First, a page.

Jason Cloveno, 8E Clarkson Road, also said the steep grade of the driveway made parking almost impossible. He noted that icy conditions only worsen the situation. Mr. Cloveno pointed out that if two vehicles park in the driveway, the second one would block the sidewalk.
Ryan Burkhart, 8A Clarkson Road, reiterated the previous comments regarding the conditions of the driveway.
Robert Rogers, 8E Clarkson Road, spoke against changing the ordinance. He said he purposely parks on the street so as to not block-in his roommates.
Mr. John explained that the initial request submitted to the Council a couple of years ago involved prohibiting parking from in front of two of the residences. However, when Public Works reviewed the situation, they determined this would be hard to enforce and suggested removing parking from the entire side of the street. The neighborhood association was not aware of the change (from in front of two properties to the whole side of the street) so they did not speak in opposition. Therefore, the parties notified were told something different than what was actually passed. Mr. John noted that the original petitioners, except for one, were all renters and none of them still live in the neighborhood. He thought it was only fair to put it back to the way it had been for years. Mr. John indicated he would have no objection to allow a parking space in front of the two properties with steep driveways. He thought the owners' offer to make the effective date August 1, 2001, was more than fair.
Mr. Campbell noted that the driveways have been steep for a long time -- even when the parking was restricted. He was aware of a change in usage over time, but he did not think the Council should make their decision based upon the desire to maximize profits for a limited number of landowners.
Mr. Janku made the motion that B217-00 be amended by changing the effective date to August 1, 2001. The motion was seconded by Mr. John and approved unanimously by voice vote.
Mrs. Crockett felt the date change was fair and she hoped the landlord will let the next tenants know that there will be no parking on that side of the street if this bill is passed.
B217-00, as amended, was read with the vote recorded as follows: VOTING YES: CRAYTON, JANKU, CROCKETT, CAMPBELL, JOHN, COFFMAN, HINDMAN. VOTING NO: NO ONE. Bill declared enacted, reading as follows:
B261-00 Conveying Southmark Development,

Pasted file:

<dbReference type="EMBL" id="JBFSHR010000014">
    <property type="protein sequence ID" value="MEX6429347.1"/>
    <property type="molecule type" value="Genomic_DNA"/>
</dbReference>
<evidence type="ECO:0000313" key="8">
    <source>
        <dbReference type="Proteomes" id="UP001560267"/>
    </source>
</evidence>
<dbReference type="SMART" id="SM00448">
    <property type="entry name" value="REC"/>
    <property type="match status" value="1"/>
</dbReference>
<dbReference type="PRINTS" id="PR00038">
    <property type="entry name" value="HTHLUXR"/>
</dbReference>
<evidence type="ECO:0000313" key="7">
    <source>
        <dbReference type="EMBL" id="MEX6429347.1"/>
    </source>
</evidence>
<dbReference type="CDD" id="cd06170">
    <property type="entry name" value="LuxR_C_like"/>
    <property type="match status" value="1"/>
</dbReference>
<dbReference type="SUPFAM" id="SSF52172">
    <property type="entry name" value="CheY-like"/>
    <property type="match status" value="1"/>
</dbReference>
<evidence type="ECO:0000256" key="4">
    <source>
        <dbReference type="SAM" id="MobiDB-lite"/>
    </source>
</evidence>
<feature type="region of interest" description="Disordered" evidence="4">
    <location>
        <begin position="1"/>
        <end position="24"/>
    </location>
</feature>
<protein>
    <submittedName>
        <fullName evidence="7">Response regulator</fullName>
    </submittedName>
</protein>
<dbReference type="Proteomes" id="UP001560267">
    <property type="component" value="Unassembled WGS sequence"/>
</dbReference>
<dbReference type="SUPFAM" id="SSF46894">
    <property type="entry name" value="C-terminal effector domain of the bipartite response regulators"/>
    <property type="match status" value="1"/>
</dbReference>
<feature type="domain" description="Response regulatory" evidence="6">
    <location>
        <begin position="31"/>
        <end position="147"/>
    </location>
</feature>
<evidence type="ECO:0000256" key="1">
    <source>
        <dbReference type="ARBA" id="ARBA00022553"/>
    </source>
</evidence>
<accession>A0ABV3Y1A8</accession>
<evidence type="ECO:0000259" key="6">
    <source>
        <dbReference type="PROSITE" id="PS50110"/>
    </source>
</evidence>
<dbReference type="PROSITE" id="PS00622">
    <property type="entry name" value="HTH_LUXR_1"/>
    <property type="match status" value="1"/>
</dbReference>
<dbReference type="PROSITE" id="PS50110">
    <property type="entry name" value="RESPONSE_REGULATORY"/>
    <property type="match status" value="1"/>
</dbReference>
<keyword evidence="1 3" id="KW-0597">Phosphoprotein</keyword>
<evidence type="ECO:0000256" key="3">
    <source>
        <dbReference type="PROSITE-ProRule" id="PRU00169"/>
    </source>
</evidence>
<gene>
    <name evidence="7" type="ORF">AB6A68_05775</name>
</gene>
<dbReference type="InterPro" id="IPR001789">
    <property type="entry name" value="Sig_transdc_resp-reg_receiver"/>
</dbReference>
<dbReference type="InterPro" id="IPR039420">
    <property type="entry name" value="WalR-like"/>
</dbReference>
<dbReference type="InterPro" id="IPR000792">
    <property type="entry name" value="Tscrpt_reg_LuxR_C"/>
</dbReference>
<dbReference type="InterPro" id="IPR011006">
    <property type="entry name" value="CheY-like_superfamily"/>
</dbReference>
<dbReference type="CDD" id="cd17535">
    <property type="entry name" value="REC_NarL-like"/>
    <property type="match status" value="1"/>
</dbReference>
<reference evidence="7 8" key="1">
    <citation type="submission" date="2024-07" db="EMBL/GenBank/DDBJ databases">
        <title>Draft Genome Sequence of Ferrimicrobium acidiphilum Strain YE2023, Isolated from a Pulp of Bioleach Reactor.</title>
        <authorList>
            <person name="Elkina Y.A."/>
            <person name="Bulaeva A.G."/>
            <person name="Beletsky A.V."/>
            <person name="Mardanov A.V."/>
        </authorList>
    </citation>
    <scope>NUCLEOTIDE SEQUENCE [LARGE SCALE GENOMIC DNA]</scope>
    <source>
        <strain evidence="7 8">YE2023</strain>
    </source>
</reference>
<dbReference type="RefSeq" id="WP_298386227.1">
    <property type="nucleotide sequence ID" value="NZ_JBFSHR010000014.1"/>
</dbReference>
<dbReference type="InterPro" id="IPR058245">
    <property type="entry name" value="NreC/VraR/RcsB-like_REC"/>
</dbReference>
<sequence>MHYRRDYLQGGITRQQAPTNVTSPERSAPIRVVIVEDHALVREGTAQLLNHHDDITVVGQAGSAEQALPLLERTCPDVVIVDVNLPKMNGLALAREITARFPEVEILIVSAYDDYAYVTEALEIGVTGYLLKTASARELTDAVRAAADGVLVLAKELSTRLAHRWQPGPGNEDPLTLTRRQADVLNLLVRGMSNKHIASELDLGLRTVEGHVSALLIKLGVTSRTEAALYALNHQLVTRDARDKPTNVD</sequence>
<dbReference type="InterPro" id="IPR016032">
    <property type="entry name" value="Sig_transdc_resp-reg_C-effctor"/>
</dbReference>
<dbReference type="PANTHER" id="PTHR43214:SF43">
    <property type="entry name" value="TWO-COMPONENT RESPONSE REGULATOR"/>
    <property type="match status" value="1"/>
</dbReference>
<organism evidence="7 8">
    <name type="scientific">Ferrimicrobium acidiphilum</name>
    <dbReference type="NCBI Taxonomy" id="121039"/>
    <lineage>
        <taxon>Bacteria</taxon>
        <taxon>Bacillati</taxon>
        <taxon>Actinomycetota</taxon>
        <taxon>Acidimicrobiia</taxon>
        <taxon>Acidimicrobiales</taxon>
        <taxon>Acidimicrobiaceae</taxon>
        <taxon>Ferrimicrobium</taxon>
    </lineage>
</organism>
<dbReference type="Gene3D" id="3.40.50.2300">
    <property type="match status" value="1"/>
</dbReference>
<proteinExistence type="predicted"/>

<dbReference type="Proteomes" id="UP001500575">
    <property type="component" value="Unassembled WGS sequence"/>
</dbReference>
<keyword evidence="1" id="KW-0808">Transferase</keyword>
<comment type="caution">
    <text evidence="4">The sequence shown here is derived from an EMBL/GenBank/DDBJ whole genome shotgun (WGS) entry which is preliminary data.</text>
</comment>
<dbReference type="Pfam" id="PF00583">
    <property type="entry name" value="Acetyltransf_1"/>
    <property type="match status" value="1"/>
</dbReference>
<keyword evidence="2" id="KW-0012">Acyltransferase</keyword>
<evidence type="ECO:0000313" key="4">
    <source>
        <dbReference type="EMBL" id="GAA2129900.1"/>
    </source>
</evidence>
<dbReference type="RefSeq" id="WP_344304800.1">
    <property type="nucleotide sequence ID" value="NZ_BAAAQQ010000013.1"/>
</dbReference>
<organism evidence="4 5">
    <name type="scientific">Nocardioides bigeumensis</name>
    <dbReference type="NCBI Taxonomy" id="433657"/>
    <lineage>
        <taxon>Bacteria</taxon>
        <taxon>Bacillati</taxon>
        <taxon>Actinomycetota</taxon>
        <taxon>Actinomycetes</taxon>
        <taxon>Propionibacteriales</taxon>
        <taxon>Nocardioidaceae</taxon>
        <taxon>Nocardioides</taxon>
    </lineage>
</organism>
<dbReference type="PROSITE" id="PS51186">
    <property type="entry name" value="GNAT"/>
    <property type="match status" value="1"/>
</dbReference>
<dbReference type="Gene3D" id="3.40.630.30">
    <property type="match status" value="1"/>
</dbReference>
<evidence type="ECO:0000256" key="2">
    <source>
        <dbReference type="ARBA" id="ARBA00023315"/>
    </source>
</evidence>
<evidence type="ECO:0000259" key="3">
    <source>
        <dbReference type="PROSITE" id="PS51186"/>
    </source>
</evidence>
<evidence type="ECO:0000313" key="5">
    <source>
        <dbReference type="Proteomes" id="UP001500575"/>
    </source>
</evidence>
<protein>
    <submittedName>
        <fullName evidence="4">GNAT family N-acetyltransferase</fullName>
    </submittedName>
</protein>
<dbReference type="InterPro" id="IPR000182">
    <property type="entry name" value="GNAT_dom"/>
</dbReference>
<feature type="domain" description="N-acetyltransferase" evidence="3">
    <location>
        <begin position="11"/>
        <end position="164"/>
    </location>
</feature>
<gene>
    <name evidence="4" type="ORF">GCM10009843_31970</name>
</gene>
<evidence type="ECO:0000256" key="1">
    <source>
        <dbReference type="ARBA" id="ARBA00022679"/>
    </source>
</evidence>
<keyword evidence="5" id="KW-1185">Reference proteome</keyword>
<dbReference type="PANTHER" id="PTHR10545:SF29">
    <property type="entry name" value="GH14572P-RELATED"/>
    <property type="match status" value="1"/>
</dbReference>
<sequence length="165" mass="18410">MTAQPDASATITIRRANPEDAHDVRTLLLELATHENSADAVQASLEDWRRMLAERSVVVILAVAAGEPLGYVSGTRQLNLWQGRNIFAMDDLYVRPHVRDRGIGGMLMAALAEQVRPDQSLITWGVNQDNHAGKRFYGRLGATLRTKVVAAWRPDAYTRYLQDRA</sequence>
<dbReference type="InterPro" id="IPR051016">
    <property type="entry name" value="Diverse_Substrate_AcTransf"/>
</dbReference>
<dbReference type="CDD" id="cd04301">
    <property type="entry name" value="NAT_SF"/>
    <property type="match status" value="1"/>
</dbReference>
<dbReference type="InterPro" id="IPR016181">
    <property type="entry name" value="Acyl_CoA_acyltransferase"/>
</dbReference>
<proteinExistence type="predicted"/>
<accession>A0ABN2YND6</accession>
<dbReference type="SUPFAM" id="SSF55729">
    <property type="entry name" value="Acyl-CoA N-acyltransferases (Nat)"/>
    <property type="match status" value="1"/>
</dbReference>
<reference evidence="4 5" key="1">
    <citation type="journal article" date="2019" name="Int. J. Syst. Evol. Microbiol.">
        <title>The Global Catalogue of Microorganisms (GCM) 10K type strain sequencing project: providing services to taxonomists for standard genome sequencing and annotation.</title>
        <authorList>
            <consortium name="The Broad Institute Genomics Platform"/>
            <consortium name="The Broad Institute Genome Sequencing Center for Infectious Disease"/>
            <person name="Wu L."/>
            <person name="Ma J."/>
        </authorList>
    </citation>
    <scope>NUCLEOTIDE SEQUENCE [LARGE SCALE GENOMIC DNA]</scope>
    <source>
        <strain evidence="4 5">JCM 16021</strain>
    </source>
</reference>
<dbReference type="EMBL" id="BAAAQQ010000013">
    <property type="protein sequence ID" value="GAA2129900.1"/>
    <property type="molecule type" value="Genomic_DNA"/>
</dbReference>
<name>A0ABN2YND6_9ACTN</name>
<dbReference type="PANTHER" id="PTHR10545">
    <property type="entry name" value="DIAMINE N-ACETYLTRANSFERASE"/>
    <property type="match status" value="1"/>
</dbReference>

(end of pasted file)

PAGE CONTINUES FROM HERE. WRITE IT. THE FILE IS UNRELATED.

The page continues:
Inc. property to the City; authorizing dissolution of Southmark
The bill was given second reading by the Clerk.
Mr. Beck explained that this is the site for Fire Station #8. He said this legislation would complete the transaction for the property.
B261-00 was given third reading with the vote recorded as follows: VOTING YES: CRAYTON, JANKU, CROCKETT, CAMPBELL, JOHN, COFFMAN, HINDMAN. VOTING NO: NO ONE. Bill declared enacted, reading as follows:
B262-00 Authorizing an amendment to
agreement with Sverdrup Facilities to include the design of the larger
version of the Community Recreation Center.
The bill was given second reading by the Clerk.
Mr. Beck noted that a public hearing had been held on this matter and noted that the architect is now in the process of working on final plans and specifications. The question came up as to whether or not it should incorporate a future gym/fitness area and the Council, committee and staff discussed that earlier. The feeling was that they should go ahead with the detailed plans and bid some alternatives with the thought that it would be more cost effective to design it all at the same time. The estimated cost to expand the design would be about $56,000. Mr. Beck reported the goal is to raise the funds for the alternatives privately.
B262-00 was given third reading with the vote recorded as follows: VOTING YES: CRAYTON, JANKU, CROCKETT, CAMPBELL, JOHN, COFFMAN, HINDMAN. VOTING NO: NO ONE. Bill declared enacted, reading as follows:
B264-00 Amending Chapter 14 of the
Code to prohibit parking along the south side of Calvert Drive.
The bill was given second reading by the Clerk.
Mr. Beck explained that a request had been received to remove parking off the south side of Calvert and on Nelwood. The staff recommended that parking be prohibited on only one side of Calvert and that Nelwood be left as is. Mr. Beck pointed out the commercial traffic on this dead end street created safety concerns.